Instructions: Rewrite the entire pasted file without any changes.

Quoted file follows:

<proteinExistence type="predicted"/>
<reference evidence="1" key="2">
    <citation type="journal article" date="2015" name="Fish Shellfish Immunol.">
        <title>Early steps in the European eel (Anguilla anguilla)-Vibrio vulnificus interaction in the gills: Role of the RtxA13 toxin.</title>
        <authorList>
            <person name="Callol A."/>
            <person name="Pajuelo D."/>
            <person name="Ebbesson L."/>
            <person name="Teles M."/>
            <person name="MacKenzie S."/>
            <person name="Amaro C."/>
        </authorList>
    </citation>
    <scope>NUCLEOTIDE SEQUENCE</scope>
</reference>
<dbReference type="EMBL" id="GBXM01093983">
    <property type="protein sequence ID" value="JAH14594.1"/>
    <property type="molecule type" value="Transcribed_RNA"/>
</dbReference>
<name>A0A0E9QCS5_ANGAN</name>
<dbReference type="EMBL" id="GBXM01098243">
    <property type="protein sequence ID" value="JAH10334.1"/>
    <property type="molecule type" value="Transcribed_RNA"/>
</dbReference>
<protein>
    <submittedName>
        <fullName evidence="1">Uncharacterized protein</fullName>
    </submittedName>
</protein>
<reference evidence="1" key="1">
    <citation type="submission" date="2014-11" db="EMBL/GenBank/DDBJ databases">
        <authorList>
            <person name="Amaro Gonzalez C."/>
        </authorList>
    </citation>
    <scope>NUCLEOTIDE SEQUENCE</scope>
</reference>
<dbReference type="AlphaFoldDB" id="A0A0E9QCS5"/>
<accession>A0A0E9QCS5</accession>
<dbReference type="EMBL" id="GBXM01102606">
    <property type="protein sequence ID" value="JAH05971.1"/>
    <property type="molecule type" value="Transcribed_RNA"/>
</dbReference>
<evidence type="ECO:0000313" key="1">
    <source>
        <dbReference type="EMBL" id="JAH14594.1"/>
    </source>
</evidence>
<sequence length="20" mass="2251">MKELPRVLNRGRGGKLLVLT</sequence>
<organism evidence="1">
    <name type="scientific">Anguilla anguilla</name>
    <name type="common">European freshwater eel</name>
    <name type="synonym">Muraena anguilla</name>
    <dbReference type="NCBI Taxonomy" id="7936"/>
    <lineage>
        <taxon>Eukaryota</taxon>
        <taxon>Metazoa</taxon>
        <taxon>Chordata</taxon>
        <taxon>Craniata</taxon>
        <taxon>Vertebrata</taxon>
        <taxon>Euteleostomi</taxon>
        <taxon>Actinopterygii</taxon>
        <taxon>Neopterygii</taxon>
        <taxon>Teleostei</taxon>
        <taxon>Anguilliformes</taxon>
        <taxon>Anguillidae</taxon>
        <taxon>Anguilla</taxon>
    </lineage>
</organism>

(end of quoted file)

<proteinExistence type="predicted"/>
<reference evidence="1" key="2">
    <citation type="journal article" date="2015" name="Fish Shellfish Immunol.">
        <title>Early steps in the European eel (Anguilla anguilla)-Vibrio vulnificus interaction in the gills: Role of the RtxA13 toxin.</title>
        <authorList>
            <person name="Callol A."/>
            <person name="Pajuelo D."/>
            <person name="Ebbesson L."/>
            <person name="Teles M."/>
            <person name="MacKenzie S."/>
            <person name="Amaro C."/>
        </authorList>
    </citation>
    <scope>NUCLEOTIDE SEQUENCE</scope>
</reference>
<dbReference type="EMBL" id="GBXM01093983">
    <property type="protein sequence ID" value="JAH14594.1"/>
    <property type="molecule type" value="Transcribed_RNA"/>
</dbReference>
<name>A0A0E9QCS5_ANGAN</name>
<dbReference type="EMBL" id="GBXM01098243">
    <property type="protein sequence ID" value="JAH10334.1"/>
    <property type="molecule type" value="Transcribed_RNA"/>
</dbReference>
<protein>
    <submittedName>
        <fullName evidence="1">Uncharacterized protein</fullName>
    </submittedName>
</protein>
<reference evidence="1" key="1">
    <citation type="submission" date="2014-11" db="EMBL/GenBank/DDBJ databases">
        <authorList>
            <person name="Amaro Gonzalez C."/>
        </authorList>
    </citation>
    <scope>NUCLEOTIDE SEQUENCE</scope>
</reference>
<dbReference type="AlphaFoldDB" id="A0A0E9QCS5"/>
<accession>A0A0E9QCS5</accession>
<dbReference type="EMBL" id="GBXM01102606">
    <property type="protein sequence ID" value="JAH05971.1"/>
    <property type="molecule type" value="Transcribed_RNA"/>
</dbReference>
<evidence type="ECO:0000313" key="1">
    <source>
        <dbReference type="EMBL" id="JAH14594.1"/>
    </source>
</evidence>
<sequence length="20" mass="2251">MKELPRVLNRGRGGKLLVLT</sequence>
<organism evidence="1">
    <name type="scientific">Anguilla anguilla</name>
    <name type="common">European freshwater eel</name>
    <name type="synonym">Muraena anguilla</name>
    <dbReference type="NCBI Taxonomy" id="7936"/>
    <lineage>
        <taxon>Eukaryota</taxon>
        <taxon>Metazoa</taxon>
        <taxon>Chordata</taxon>
        <taxon>Craniata</taxon>
        <taxon>Vertebrata</taxon>
        <taxon>Euteleostomi</taxon>
        <taxon>Actinopterygii</taxon>
        <taxon>Neopterygii</taxon>
        <taxon>Teleostei</taxon>
        <taxon>Anguilliformes</taxon>
        <taxon>Anguillidae</taxon>
        <taxon>Anguilla</taxon>
    </lineage>
</organism>